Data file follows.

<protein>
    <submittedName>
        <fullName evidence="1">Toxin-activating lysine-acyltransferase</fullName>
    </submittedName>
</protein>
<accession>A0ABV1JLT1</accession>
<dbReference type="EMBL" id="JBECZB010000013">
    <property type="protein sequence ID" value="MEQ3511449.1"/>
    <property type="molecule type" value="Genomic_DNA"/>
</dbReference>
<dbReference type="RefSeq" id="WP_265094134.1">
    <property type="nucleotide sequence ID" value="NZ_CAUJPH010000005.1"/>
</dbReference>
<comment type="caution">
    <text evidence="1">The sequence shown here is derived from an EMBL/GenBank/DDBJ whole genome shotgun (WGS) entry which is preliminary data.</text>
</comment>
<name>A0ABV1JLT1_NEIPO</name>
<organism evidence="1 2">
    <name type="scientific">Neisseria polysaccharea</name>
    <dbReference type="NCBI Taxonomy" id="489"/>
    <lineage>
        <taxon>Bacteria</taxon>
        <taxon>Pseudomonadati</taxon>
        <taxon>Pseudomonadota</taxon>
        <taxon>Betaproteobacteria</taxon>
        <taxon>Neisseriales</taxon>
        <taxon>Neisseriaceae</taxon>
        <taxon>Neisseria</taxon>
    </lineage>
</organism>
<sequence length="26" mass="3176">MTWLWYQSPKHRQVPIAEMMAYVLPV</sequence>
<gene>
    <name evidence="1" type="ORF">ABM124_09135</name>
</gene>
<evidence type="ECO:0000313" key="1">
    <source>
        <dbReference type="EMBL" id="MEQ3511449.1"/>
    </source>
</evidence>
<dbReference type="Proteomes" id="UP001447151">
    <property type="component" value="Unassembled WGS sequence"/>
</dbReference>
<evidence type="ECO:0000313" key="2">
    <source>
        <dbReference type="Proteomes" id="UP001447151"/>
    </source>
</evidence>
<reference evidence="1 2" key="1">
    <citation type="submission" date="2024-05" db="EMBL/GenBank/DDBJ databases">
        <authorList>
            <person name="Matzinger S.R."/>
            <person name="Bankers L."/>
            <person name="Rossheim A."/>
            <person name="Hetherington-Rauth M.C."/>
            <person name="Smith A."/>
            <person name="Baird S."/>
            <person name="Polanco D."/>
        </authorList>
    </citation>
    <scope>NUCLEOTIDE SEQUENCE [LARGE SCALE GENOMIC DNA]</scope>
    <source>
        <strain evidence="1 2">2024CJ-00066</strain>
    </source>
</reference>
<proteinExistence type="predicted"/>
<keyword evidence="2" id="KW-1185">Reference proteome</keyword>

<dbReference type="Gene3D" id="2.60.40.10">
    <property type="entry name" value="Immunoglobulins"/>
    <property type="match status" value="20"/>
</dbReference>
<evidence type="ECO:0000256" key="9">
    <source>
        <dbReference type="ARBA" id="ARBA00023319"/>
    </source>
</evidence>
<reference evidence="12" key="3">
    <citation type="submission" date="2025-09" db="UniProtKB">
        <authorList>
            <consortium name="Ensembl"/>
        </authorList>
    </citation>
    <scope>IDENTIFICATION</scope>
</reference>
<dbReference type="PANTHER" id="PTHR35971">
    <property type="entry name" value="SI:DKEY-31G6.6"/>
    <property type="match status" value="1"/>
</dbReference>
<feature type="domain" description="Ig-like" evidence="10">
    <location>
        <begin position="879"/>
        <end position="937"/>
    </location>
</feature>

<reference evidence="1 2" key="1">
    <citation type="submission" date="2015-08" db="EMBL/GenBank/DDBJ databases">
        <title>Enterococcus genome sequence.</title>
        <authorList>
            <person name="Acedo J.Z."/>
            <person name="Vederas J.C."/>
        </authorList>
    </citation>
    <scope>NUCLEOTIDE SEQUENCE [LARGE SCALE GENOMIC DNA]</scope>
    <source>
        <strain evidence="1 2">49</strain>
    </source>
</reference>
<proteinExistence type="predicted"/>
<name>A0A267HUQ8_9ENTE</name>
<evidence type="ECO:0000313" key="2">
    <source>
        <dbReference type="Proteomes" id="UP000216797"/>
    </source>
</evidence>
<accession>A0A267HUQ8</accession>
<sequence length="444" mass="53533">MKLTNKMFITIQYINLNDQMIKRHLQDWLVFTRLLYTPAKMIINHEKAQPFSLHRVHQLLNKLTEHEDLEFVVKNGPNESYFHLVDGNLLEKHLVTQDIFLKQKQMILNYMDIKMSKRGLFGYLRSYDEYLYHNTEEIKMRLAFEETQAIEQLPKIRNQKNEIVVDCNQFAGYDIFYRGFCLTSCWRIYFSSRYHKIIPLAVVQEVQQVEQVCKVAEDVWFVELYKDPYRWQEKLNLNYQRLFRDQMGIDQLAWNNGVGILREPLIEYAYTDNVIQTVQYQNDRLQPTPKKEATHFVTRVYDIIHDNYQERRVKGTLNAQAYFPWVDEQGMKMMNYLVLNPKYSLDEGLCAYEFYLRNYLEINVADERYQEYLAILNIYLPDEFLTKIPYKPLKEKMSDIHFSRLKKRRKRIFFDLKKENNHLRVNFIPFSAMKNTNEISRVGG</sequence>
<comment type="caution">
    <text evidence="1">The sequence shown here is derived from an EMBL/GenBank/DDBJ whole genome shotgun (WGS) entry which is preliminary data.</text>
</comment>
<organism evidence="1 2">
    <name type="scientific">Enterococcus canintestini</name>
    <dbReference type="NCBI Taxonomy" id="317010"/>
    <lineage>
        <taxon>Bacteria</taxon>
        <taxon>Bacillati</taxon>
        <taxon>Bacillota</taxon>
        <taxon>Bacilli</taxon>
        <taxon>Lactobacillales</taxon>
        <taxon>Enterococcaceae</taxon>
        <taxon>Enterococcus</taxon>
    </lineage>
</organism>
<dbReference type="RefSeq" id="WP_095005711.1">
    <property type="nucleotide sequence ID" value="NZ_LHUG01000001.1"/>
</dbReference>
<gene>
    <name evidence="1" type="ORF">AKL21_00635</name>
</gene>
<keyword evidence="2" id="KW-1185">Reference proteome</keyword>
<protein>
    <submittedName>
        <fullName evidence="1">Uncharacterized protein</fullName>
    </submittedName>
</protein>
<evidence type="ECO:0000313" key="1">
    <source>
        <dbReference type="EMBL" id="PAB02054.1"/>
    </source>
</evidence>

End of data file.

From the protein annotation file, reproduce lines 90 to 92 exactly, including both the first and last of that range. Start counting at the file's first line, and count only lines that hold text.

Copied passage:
        <begin position="879"/>
        <end position="937"/>
    </location>